It used to be that when you mentioned the word or idea of an avatar people immediately assumed you were referring to a pretend character in a virtual world, which you used to role-play a different version of yourself. Then they assumed you were referring to that James Cameron film or the odd animation with the boy that could control the elements. All three are valid connections to make, but in our modern world the old Hindi word takes on a far more elaborate meaning.
Avatars are essentially an alternate or an extended identity upon the one we would assign as the prime identity. Traditionally we would have various “masks” if you will in our various dealings with various people and groups. Then the avatar was created as an extension of those masks in a virtual world. But the avatar is no longer consigned to just the realm of gaming anymore, but rather expands across every digital platform that we choose to inhabit. From gaming communities to social media networks, to gamified environments (such as the basic loyalty programs, or your LinkedIn profile, or Amazon profile).
This does highlight an interesting query though, is a profile an avatar? In my opinion, no. They do have similarities, but they are not the same. A profile is a simplified version of an avatar. I believe that the concept of an avatar is one where a profile has transcended its base function on the platform it is used. A profile is restrictive as it only offers a minimized reflection of yourself, it has no deeper connection beyond containing a name, a picture and some data about you. Whereas the avatar grants a level of personalization to it that gives you, the user, a stronger visio-emotional connection in the virtual environment in which you choose to create that incarnation of yourself.
The idea of the avatar also fulfills a want in every human, and that is they want to pretend and imagine. In games, we can be fantastical beings, but even in social media we choose specific things on our “profiles” and that is why I would say these have transcended to avatars. Instagram, Twitter, Facebook, etc… have gamified the platform to a point where we can try-out versions of our-self that we want others to see and/or believe. And each variation has a different connection to a part of our identity.
Avatars and identity shards
I quite like the idea that an avatar is a shard of your identity, that it is an aspect of you that you use to project yourself in a new world and use to understand that new world. It is for this reason that an avatar is a fairly powerful mechanic to use when trying to learn or teach. An avatar or an alternate identity creates links in learning and comprehension that are far more efficient than if they were done in a more direct fashion. When using an avatar, the experience becomes a sort of internalized vicarious one, that is somehow at once both removed but still personal to you. It, therefore, creates a better and more effective cognitive understanding in an individual than if they were to try and interact and learn directly. As James Paul Gee expresses it “The projective identity is the space in which learners can transcend the limitations both of the virtual identity and the learners own real-world identity.” (2007, pg. 63)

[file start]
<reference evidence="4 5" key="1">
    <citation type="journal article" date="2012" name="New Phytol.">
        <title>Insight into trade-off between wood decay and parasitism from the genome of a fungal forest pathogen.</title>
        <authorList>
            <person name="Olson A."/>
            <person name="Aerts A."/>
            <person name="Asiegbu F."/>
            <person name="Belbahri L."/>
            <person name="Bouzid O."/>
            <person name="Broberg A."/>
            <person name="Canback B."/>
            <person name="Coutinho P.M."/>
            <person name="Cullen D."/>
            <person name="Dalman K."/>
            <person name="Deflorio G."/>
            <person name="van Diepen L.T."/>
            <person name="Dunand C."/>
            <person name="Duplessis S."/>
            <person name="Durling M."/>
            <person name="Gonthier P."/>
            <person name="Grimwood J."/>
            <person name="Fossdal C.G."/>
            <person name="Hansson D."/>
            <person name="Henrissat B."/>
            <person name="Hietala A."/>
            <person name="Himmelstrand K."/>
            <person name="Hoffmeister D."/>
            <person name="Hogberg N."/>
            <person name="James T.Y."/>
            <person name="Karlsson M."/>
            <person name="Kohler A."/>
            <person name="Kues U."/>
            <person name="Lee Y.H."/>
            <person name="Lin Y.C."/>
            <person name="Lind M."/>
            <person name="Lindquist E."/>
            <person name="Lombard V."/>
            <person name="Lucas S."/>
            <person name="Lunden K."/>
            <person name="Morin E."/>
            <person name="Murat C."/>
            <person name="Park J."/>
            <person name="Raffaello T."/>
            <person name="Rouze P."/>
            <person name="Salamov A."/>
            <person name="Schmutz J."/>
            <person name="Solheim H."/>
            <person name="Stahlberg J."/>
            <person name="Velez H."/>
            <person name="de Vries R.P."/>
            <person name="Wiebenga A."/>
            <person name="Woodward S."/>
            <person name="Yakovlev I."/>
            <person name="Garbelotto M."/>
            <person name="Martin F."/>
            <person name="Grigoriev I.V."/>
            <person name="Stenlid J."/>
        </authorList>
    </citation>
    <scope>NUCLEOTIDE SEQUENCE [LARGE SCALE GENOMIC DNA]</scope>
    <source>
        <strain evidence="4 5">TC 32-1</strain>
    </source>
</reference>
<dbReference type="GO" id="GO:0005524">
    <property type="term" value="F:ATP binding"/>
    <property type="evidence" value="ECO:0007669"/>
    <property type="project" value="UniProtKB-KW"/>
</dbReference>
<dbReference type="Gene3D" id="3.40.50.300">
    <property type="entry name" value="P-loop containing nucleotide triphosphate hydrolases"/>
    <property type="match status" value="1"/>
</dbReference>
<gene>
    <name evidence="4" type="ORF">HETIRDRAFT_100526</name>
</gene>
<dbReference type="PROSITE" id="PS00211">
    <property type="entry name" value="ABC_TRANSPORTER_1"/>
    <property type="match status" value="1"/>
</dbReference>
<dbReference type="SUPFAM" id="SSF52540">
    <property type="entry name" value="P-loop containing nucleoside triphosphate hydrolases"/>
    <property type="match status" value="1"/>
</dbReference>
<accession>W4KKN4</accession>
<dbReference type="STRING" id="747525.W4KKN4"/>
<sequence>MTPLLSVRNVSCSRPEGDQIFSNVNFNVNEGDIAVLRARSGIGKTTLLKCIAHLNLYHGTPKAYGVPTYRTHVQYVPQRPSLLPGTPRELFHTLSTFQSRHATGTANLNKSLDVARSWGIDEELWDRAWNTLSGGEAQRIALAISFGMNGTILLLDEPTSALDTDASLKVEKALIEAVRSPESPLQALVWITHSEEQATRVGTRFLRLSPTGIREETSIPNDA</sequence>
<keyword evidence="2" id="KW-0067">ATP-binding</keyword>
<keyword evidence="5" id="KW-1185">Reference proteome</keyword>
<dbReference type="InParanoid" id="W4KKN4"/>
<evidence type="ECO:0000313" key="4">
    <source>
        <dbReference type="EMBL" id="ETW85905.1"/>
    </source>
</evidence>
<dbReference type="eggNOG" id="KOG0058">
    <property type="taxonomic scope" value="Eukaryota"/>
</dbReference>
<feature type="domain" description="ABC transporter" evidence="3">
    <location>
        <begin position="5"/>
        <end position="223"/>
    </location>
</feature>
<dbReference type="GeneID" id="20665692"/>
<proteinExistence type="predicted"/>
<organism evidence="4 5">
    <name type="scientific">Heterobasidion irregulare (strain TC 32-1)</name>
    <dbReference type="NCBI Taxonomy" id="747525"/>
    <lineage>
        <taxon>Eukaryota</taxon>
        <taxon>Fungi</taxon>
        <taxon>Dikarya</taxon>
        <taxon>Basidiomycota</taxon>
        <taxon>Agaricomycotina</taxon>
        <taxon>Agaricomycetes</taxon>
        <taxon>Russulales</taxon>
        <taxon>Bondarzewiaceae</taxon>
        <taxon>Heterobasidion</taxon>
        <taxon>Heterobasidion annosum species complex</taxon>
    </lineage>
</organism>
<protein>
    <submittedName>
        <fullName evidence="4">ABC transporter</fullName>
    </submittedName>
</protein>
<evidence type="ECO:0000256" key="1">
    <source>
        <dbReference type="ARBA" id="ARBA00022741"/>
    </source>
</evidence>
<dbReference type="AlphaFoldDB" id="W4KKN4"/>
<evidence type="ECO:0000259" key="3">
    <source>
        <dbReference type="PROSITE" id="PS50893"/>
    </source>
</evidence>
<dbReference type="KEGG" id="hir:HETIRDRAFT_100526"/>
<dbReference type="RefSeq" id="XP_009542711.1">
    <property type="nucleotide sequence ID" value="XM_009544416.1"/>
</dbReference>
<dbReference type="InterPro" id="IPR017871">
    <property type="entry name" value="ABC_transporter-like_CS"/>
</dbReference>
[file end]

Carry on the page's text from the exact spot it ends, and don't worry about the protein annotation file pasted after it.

In part, this ability to slip in with ease using an avatar is due to the psychological perspective that an avatar allows a player to start with a clean slate in the environment that they’ve entered. But that they still have all the inherent knowledge that they’ve accumulated in their lives. This clean slate is then ubiquitous with everyone, no-one has an unfair advantage as it were due to socio-economic reasons. Beyond knowledge, all avatars are equal, no biases or prejudices. This is especially clear with fully functional avatars in video games, specifically MMO’s; “Video games recruit identities and encourage identity work and reflections on identities in clear and powerful ways.” (J.P. Gee, 2007, pg. 46). The player not only visually connects with the avatar in these worlds, but they start to emotionally connect. The player is actively building a parallel history with the character in that environment. Creating memories with it, being it and injecting it with their own hopes and dreams of what they wish to achieve in and outside that environment. (J.P. Gee, 2007, pg. 62).